For example, if I want to have a list which maintains its sum, I can just store the sum as an Int somewhere, and add new values to my sum as they’re inserted and subtract them as they’re removed. This is possible because `+`

is invertible. So I want to be able to write down a data structure for maintaining this kind of reduction. (simplified from here)

```
ds InvertibleReductionMemoizer[f] if f.invertible {
reduce[f] <- 1
insertLast! <- 1
deleteLast! <- 1
// you can do this anywhere if f is commutative
insertAtIndex! if f.commutative <- 1
updateNode! if f.commutative <- 1
deleteNode! if f.commutative <- 1
}
```

This data structure lets you push and pop values and maintains the reduction for any invertible function `f`

. In addition, if `f`

is commutative, you’re allowed to do random modifications to the list.

These constraints need to be propogated through the code. For example, my code contains these implementations:

```
getMinimum <- getFirstBy[valueOrdering]
getFirstBy[f] <- reduce[_{commutative, idempotent} <- f]
```

The `getFirstBy`

implementation means that you can implement `getFirstBy[f]`

by using `reduce`

with a parameter which is commutative and idempotent, and which requires calling `f`

every time it is called.

We still have the distinction between free and bound implementations: `f[x] <- x`

is bound and `f[y] <- z`

is free.

#### Searching through implementations

To search for method times for a given data structure, we start out by taking the union of all the implementations for a data structure and all the universal implementations, so in the case of the LinkedList above we have

```
getNext <- 1
getFirst <- 1
getByIndex <- getFirst + n * getNext
getFirst <- getByIndex
getNext <- getByIndex
reduce[f] <- getFirst + n * getNext + n * f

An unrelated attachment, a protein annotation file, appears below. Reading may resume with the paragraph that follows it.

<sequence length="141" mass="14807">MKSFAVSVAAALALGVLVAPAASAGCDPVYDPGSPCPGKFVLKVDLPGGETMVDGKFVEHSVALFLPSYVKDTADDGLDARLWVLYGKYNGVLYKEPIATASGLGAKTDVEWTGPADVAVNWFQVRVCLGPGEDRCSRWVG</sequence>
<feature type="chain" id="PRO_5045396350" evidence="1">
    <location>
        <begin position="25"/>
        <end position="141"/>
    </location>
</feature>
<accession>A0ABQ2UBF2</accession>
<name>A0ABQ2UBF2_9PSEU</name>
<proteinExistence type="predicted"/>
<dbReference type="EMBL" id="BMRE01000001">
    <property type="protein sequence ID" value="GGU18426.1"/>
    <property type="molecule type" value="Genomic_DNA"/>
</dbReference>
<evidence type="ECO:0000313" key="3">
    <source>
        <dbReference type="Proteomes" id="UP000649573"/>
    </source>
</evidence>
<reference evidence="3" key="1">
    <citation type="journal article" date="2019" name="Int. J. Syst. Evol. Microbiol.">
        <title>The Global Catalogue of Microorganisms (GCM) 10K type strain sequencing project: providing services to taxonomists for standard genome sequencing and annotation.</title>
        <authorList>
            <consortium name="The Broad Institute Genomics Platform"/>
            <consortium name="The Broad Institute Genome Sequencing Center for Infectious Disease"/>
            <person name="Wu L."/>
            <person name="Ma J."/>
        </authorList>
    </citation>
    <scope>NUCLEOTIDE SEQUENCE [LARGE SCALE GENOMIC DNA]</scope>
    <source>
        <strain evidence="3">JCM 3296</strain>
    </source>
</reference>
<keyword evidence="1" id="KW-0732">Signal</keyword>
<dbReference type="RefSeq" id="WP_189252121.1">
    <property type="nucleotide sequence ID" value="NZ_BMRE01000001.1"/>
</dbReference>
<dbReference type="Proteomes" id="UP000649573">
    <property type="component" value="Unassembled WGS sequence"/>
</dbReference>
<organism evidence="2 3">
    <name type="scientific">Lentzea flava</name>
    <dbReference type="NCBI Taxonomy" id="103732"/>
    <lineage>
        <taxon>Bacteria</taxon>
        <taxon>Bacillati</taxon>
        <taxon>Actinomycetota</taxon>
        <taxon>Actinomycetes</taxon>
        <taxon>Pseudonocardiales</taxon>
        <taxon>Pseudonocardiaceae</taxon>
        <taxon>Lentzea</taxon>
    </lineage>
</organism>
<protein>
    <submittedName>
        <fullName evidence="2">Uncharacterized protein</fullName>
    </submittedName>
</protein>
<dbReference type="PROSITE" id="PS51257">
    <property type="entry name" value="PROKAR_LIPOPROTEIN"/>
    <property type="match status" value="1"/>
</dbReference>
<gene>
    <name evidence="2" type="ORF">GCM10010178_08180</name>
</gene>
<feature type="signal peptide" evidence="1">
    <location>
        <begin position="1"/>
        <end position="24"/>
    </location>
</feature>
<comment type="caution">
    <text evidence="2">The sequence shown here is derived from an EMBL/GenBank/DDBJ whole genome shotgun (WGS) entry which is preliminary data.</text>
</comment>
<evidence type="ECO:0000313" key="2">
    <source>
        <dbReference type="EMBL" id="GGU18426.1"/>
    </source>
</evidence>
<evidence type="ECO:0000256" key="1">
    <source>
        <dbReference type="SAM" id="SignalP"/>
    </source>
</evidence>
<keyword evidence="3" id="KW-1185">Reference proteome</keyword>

```

We want to end up with a map from methods to their final cost. To do this, we will basically graph search over our `Set[Impl]`

. The code for that search looks something like this (real version here):

```
def getAllTimes(implementations: Set[Impl]): MethodTimes = {
val result = new MethodTimes()
val queue = mutable.PriorityQueue[BoundImpl](implementations.filter(_.hasNoFreeVariables))
while (queue.nonEmpty) {
val impl = queue.pop()
// add impl to the result if it isn't already in there
if (result.implIsUseful(impl)) {
result.addImpl(impl)
implementations.foreach((neighbor: Impl) => {
if (neighbor.uses(impl.methodProvided)) {
// Take the neighbor, like `getByIndex <- getFirst + n * getNext`
// and see if it can be used -- in this case, seeing whether you have
// a time for both getFirst and getNext. If so, push it to the queue.
// this can return multiple things in the case of
// parameterized implementations
neighbor.bind(result).map((boundNeighbor: BoundImpl) => {
if (result.implIsUseful(boundNeighbor)) {
queue.push(boundNeighbor)
}
})
}
})
}
}
result
}
```

The `bind`

method of Impl only returns a non-empty set if it can substitute out all the free variables in the right hand side of the Impl. For example, `bind`

will return `getByIndex <- n`

when called on `getByIndex <- getFirst + n * getNext`

with a result set containing `getFirst <- 1`

and `getNext <- 1`

. But it will never return something like `getByIndex <- getFirst + n`

.

For non-parameterized implementations, there is always a fastest way of doing them. This isn’t true for parameterized implementations, because different implementations might have different conditions and costs which don’t strictly dominate each other. For example, the implementations

```
foo[f] if f.bar <- 1
foo[f] if f.baz <- 1
foo[f] <- n
foo[f] <- f
```

are all useful in different situations, so we want to return all of them.

(In practice, I haven’t needed to use this expressiveness very often, and it does make my code much more complicated. So I think I might regret adding it. I’m not sure yet. Certainly it’s useful to be able to pass conditions around, I’m not so sure it’s important to be able to refer to bound variables in the RHS of your Impl.)